A ride on the Great Victorian Rail Trail

Posted on

With a shoulder injury which has plagued me for the past four and a bit months. I am limited to riding flat roads at the moment.  My passion is climbing and I find flat roads quite boring, but see this as a golden opportunity to do some of those rides that have been sitting on my to do list for years.

I decided on riding part of the Great Victorian Rail trail.  This is Australia’s longest continuous rail trail, spanning a total of 134 kilometres from Tallarook to Mansfield, with a section linking Cathkin and Alexandra.    This trail boasts Victoria’s longest rail trail tunnel at Cheviot, which I just had to do.

Brad Lyell joined me for the ride and I picked up Brad on the way up & headed up to Yea.  There was 10 km of climbing right from the onset, and the loose gravel made moving tougher than we expected.

One of the highlights of the trail is the historic Cheviot Tunnel (pictured above).  The tunnel was built in 1899 to cut through McLoughlin’s Gap.  The tunnel is over 200 metres long, and the tunnel was built from handmade bricks, and an estimated 675,000 bricks were sourced locally.

When we approaching the tunnel I was thinking “this doesn’t look that long”.  Looks are deceiving as the tunnel was huge.  Once you were in the tunnel it was pitch black.  All you could see in front was a small pinprick of light at the end of the tunnel that seemed to take forever to reach.   It was quite an eerie sensation riding through, but truly remarkable.

We loved it, but if you’re claustrophobic I would suggest you give this one a miss.

It was a nice gentle downhill descent to the small town of Molesworth.  Apparently the section of line from Molesworth to Cathkin was quite challenging for the railway to build. The train had to cross the Goulburn River flood plain.  Requiring a number of bridges.

All of the original timber bridges were destroyed and had to be replaced with modern steel and concrete bridges which now make for good riding.

There was a fair bit of climbing as we made our way up to Bonnie Doon.  Stopping in at Yarck on the way up.  Hate to admit it, but wanted to get a photo to make fun of the name but wasn’t necessary.  They make fun of their own name.

There wasn’t much water in the lake at Bonnie Doon, but it’s always beautiful.  This year marks the 20th anniversary of the classic film “The Castle”, which centered around the Kerrigan’s.  A simple family who’s simple joy was to stay up in their dream holiday house up in Bonnie Doon.   Everyone will remember Darryl Kerrigan’s immortal line “tell him he’s dreaming”.

The ride across the big bridge across Bonnie Doon is always an amazing experience, and we stopped off at the general store for some lunch.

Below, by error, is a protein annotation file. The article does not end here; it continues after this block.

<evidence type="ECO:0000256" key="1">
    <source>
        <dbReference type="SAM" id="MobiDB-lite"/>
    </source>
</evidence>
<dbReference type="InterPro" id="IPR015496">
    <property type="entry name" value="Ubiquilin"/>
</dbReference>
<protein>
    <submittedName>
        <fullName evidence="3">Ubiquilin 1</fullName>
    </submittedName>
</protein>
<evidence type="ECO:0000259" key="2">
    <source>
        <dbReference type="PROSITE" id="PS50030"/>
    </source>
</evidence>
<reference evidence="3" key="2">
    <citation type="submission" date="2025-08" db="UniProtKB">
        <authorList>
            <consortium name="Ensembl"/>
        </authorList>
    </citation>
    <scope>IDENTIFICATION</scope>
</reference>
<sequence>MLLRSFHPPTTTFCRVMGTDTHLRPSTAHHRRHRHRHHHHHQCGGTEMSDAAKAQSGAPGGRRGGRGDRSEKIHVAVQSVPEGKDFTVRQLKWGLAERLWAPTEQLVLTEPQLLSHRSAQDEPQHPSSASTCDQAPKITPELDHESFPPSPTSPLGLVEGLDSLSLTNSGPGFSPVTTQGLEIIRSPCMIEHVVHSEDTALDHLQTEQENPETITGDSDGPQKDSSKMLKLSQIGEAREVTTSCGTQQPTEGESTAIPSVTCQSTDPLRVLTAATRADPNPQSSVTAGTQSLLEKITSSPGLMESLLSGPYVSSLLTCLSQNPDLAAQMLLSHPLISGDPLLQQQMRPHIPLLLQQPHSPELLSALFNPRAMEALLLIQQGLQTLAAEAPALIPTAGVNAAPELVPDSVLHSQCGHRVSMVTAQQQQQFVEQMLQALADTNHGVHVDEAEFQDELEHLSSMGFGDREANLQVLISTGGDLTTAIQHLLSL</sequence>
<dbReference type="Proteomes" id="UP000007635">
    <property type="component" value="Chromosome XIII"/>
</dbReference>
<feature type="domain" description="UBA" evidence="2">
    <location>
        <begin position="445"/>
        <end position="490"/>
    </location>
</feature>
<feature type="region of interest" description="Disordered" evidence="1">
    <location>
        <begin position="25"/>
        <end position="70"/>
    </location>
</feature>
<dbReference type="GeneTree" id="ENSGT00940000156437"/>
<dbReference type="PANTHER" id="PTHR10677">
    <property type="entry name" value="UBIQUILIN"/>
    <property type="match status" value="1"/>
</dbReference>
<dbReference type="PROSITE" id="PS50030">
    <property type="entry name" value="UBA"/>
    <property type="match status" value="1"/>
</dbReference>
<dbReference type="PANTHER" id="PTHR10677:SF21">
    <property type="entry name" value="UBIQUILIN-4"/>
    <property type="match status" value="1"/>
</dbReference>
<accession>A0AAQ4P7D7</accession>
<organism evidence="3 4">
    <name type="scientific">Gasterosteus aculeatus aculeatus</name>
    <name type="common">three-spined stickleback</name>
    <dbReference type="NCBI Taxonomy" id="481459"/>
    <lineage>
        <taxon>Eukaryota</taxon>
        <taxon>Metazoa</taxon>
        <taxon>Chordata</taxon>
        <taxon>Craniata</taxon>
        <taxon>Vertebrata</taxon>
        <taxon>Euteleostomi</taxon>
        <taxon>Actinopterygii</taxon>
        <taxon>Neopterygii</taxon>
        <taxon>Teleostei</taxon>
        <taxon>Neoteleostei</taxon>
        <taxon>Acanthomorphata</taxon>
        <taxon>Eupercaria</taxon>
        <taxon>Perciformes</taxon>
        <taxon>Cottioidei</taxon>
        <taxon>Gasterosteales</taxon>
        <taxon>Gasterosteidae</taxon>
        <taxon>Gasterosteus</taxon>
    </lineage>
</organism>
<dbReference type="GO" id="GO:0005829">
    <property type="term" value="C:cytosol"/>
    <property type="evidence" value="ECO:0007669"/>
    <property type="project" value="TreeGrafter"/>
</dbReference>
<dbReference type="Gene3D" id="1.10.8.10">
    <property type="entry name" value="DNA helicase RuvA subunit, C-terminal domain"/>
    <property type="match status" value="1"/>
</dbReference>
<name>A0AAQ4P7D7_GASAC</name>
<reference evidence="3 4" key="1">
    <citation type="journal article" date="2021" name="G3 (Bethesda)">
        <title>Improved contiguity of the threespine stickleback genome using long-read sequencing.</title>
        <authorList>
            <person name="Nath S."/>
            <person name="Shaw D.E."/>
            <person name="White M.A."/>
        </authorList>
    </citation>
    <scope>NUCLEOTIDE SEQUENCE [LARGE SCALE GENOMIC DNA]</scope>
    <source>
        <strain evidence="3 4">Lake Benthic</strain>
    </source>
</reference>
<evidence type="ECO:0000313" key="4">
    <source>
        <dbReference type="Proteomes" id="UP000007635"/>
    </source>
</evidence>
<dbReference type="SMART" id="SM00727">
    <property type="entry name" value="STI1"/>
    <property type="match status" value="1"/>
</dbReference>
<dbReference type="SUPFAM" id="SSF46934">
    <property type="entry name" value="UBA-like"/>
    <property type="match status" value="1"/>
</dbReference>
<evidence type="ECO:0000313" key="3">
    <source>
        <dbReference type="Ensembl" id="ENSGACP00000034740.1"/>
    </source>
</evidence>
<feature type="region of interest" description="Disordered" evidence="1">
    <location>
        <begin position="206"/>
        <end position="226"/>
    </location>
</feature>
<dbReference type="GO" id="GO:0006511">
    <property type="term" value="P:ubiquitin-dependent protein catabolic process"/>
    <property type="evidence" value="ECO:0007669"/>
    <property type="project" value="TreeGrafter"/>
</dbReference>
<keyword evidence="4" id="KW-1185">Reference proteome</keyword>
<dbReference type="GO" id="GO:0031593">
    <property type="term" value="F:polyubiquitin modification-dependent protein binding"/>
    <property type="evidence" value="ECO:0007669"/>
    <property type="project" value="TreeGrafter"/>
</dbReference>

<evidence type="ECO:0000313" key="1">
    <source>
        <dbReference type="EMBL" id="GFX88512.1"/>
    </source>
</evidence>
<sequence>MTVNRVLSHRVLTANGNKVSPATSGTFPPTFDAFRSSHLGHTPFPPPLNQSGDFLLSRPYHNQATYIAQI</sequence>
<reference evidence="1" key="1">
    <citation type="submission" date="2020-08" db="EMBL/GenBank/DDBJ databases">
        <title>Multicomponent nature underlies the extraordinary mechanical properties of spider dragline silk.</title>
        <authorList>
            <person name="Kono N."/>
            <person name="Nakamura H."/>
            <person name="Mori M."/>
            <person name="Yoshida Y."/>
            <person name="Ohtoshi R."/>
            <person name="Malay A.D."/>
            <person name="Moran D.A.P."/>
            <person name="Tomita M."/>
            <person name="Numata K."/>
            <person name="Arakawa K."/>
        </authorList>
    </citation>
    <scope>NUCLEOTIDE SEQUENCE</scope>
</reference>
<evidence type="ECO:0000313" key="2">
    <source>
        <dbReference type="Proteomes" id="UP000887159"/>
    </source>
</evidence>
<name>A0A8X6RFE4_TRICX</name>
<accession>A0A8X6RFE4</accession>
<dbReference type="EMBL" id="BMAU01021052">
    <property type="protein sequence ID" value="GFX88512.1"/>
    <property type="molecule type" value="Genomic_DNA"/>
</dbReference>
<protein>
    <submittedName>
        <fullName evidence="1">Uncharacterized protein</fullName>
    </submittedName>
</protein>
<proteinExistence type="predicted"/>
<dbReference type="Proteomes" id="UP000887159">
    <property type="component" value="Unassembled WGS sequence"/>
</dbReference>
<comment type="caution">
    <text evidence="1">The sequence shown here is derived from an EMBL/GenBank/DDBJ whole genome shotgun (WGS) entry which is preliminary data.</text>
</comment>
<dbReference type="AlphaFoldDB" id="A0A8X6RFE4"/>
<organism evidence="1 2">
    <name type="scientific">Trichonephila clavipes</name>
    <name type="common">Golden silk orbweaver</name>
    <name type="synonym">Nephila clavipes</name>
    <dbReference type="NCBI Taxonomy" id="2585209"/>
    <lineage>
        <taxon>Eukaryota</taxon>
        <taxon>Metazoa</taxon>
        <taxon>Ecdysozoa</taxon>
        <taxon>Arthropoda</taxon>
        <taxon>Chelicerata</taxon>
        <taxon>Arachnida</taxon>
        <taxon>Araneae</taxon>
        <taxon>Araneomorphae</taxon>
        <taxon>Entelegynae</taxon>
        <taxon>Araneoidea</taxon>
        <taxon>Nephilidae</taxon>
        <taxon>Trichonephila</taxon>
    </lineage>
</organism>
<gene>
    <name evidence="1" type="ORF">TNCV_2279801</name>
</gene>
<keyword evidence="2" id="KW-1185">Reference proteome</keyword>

Bonnie Doon bridge

Darryl Kerrigan: How’s the serenity? So much serenity

The return trip was a bit of an ordeal.  On the ride up it was quite still, but the wind decided to pick up on the way back.  We were unlucky to cop really strong cross winds which we battled tooth and nail.  To make matters worse we were running late and nothing gets you faster than the fear of the wife.  Leave passes are a precious commodity that you never take for granted.

I was hurting.  My shoulder was screaming in pain.  I had saddle soreness (wouldn’t recommend to take 4 months off the bike) and I went into TT mode and shut out everything and pushed as hard as I could all the way back to the car.

Brad had a great ride.  “Cheviot tunnel was the best part of the trail. I enjoyed riding to Bonnie Doon and the bridge was awesome but the ride back was a hard slog into a strong head wind most of the way so not so enjoyable.

Brad pushing hard

The Great Victorian Rail Trail

The Great Victorian Rail Trail offers an amazing adventure.  The surface is well-compacted gravel, gradients that don’t go over 4%  incredible scenery; villages along the way which offer their own unique experiences, such as historic landmarks, museums, food and wine, shopping and markets.  Along the trail are a range of places to stay and eat.

The Great Victorian Rail Trail is great to explore on foot, bike or horse. For further information on the Great Victorian Rail Trail click here.

 If you haven’t ridden this great trail before I’ll pass on this advice from the Castle.

Bad luck….ya dickhead!

Ride stats

Distance ridden:   130 km
Overall time:          7 hours 30 minutes
Elevation gained:  800 metres

Click here for link to my Strava Activity.

(Visited 101 times, 1 visits today)

Leave a Reply

Your email address will not be published. Required fields are marked *

This blog is kept spam free by WP-SpamFree.